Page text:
Easter at Adrano in the province of Catania in Sicily, is focused around the Diavolata, which is a performance of a centuries-old religious play. Written in 1752 by Don Anselmo Laudani, a brother in a nearby religious order, it is performed on the evening of Easter Sunday.
The Diavolata acts out the eternal battle between good and evil. The central part of the drama focuses on the struggle between several devils and St. Michael the Archangel, who not only manages to defeat the evil doers, but also gets them to praise God.
On Easter morning, the three statues of the Savior, the Madonna and St. Michael the Archangel are carried through the city. In the central piazza, a stage is erected and divided into two parts: one devoted to hades, inhabited by the devil and five demons, while the other side of the stage represents heaven. The drama is staged by local actors who pass on from father to son, the gestures and verses of the play. The devils try to convince humanity to remain damned because Jesus Christ (who is risen), is no longer in the tomb, but the Archangel Michael intervenes, ultimately making the demons say the words, “Viva Maria.”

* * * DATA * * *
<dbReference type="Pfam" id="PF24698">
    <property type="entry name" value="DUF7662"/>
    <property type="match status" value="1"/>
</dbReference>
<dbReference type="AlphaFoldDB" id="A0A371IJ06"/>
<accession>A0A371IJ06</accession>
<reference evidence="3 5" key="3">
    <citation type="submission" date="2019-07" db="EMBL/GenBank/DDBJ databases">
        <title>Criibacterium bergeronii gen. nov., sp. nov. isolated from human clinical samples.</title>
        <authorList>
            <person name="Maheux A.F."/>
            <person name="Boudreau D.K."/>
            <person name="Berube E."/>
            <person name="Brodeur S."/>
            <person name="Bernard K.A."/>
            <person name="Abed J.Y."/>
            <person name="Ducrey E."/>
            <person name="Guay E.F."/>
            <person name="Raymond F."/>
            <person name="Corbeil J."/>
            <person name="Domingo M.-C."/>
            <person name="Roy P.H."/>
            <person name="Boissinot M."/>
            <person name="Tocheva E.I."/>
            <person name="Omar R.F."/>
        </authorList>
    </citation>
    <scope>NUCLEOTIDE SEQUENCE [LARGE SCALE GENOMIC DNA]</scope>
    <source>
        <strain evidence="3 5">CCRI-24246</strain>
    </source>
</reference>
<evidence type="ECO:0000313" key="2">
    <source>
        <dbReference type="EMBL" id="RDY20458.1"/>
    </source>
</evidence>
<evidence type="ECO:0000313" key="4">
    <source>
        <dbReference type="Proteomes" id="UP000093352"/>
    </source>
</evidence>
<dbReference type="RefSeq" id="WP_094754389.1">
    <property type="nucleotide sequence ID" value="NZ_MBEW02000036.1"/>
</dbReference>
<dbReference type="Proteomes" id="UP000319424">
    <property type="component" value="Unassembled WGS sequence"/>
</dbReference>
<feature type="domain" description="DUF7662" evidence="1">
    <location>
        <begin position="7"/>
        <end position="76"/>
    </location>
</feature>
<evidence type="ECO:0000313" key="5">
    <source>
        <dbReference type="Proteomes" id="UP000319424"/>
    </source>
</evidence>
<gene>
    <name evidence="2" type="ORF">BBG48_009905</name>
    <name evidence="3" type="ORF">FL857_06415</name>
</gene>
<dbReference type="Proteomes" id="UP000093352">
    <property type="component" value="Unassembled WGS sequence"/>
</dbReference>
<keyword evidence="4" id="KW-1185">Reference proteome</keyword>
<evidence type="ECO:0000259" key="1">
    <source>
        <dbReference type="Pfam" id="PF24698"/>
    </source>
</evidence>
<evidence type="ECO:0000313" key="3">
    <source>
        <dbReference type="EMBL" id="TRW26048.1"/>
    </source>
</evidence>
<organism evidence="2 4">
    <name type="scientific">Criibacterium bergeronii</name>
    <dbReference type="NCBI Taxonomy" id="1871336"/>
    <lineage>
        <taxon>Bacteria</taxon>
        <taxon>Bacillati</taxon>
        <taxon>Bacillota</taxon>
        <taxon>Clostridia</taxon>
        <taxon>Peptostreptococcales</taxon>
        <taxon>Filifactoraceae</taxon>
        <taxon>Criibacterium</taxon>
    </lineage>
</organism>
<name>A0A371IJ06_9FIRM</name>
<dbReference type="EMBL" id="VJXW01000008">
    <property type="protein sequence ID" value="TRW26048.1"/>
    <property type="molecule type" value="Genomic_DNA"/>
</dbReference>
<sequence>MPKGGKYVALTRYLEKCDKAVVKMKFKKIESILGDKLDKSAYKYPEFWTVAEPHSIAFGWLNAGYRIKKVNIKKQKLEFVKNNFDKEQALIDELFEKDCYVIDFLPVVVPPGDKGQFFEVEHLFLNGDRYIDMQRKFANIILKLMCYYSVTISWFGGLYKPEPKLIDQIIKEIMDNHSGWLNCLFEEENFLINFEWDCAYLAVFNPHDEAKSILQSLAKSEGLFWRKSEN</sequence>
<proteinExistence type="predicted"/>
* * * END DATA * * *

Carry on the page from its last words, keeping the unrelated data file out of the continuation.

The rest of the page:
The second part of the drama, L’Angelicata follows. This is the meeting between Mary and Jesus and takes place in front of the Church of Santa Chiara, the so-called “Peace.” Also written by Don Laudani, it has only been staged since 1980. It takes the form of a teenaged girl, dressed as an angel, who slides down a zip line to meet the statue of the newly resurrected Christ. The young woman then welcomes Christ with a short speech and prayer to the thunderous cheers of the crowd, followed by fireworks.